U.S. government investigators say the number of cases involving China and its middlemen who have illegally obtained sensitive or classified U.S. weapons technology is growing.
In the past few years, Chinese agents illegally purchased or were caught trying to steal night-vision technology, restricted electronic components, embargoed components for precision-guided missiles, radar and electronic warfare, and communications systems, according to Immigration and Customs Enforcement (ICE) officials.
China also sought to purchase encryption devices that are embargoed for export and computer software used in missile development, ICE officials said.
In one recent case, China tried to purchase parts for F-4 and F-5 jets and Hawk missiles from U.S. suppliers that were intended for reshipment to Iran.
Officials said one of the most damaging illegal technology exports to China took place in the late 1990s.
In that case, China secretly obtained technology related to the Aegis battle management system, used in the most modern U.S. warships.
A Chinese front company won a contract from the system manufacturer and then stole details about Aegis, according to FBI counterintelligence officials.
By 2004, China had deployed its first two Luyang II guided-missile destroyers, both equipped with the Chinese version of the Aegis system.
The Aegis system is used for tracking and shooting at enemy aircraft and also is the heart of the Navy’s new sea-based missile defense.
Earlier, in 1997, two American satellite companies, Space Systems/Loral and Hughes Space and Communications Co., violated U.S. export laws when they helped China fix an electrical glitch in the Long March space launch booster, which had direct applications for Chinese long-range missiles. Those missiles are aimed at U.S. cities.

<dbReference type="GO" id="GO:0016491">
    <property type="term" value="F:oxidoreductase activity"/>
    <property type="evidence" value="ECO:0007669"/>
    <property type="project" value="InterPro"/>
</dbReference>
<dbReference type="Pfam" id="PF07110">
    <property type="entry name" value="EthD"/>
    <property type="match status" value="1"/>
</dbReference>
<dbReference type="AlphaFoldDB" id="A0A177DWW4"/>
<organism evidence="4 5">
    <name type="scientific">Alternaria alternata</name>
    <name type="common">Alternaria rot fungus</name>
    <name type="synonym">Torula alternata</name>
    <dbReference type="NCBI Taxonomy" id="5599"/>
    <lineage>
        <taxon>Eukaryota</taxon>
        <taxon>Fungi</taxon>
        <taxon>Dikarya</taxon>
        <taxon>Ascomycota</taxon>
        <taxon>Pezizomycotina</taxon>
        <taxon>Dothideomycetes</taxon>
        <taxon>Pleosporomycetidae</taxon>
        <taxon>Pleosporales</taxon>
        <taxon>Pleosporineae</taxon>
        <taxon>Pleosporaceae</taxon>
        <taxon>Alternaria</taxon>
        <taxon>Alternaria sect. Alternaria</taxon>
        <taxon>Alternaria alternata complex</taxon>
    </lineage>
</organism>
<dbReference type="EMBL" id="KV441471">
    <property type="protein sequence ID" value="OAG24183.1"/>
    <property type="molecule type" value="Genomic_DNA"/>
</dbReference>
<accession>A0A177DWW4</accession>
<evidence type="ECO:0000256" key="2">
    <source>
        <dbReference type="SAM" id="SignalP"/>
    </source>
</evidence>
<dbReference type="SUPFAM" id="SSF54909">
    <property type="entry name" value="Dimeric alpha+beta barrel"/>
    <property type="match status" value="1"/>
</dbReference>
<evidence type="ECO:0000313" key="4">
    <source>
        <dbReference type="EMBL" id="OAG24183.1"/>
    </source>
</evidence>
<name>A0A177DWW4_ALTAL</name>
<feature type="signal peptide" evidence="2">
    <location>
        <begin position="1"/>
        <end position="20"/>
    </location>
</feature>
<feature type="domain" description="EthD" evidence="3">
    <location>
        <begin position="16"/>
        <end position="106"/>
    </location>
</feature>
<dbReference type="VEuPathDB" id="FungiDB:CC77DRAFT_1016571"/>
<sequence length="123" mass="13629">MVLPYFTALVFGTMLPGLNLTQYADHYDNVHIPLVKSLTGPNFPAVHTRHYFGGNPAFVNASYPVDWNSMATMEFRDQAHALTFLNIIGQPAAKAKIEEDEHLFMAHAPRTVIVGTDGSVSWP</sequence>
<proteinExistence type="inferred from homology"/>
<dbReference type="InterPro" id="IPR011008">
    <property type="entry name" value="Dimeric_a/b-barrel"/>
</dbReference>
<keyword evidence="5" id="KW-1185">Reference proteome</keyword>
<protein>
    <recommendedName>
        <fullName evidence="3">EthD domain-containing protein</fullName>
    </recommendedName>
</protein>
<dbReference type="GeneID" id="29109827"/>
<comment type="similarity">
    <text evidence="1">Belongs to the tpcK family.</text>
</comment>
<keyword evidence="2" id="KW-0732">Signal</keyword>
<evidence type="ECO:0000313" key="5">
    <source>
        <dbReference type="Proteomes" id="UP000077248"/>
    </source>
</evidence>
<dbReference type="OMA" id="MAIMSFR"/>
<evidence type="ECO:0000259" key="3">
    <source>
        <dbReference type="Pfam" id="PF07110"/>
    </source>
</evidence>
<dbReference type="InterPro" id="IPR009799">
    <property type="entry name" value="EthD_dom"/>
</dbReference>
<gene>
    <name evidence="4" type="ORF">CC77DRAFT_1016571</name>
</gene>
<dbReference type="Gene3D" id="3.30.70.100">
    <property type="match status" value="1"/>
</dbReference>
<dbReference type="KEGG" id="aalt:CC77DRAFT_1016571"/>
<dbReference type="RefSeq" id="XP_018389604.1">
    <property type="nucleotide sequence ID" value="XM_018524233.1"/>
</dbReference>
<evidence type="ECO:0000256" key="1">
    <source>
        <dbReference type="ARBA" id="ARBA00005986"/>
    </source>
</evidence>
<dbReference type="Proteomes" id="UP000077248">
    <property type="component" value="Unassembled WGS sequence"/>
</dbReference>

In 2002, Loral agreed to pay a $20 million fine for passing the missile data, and in 2003, Boeing Satellite Systems Inc., which purchased Hughes, agreed to pay $32 million in fines.
Pentagon and ICE officials say it is difficult to determine how much technology China has obtained because, in recent years, Beijing has begun using third-party nationals to obtain embargoed goods.
“We know of some cases that lead us to say affirmatively that we see an increase,” one ICE official said. “But in the larger picture, there [are] many other cases that are associated with China.”
ICE agents have approached about 6,000 U.S. companies that are known targets of illicit Chinese technology and equipment theft. The program is designed to win the cooperation of company managers and their employees in thwarting foreign-technology spies.
Some of the U.S. companies are more concerned with making money than protecting America’s national security, the officials said.
“What our investigations have seen is, yes, there are things going to China,” one official said. “But who do we see involved in the acquisition of these things? We see businessmen, greedy businessmen. Not necessarily agents of the Chinese government.”
One example is the case of Gao Zhan, a well-known U.S. human rights activist and former American University professor, the officials said. Gao pleaded guilty in 2003 to one count of illegally exporting technology to China and tax fraud. She spent seven months in prison and now faces deportation to China, where she previously had been sentenced to 10 years in prison for spying.
“Here’s a woman who gets arrested in 2001 by the Chinese for allegedly spying for Taiwan,” one ICE official said. “She gets off the hook over there, and she comes over here. We end up arresting her for exports to China, over half a million dollars in various missile technology and airborne battle management technology. This is a key example of a greedy businesswoman.”
Officials said the recent illegal export cases involving China help show the areas in which its military is working to modernize.
“We know what China is looking for. They’re looking for aircraft engines, they’re looking for night-vision equipment, they’re looking for missile-system components, they’re looking for electronic warfare and communications,” one ICE official said.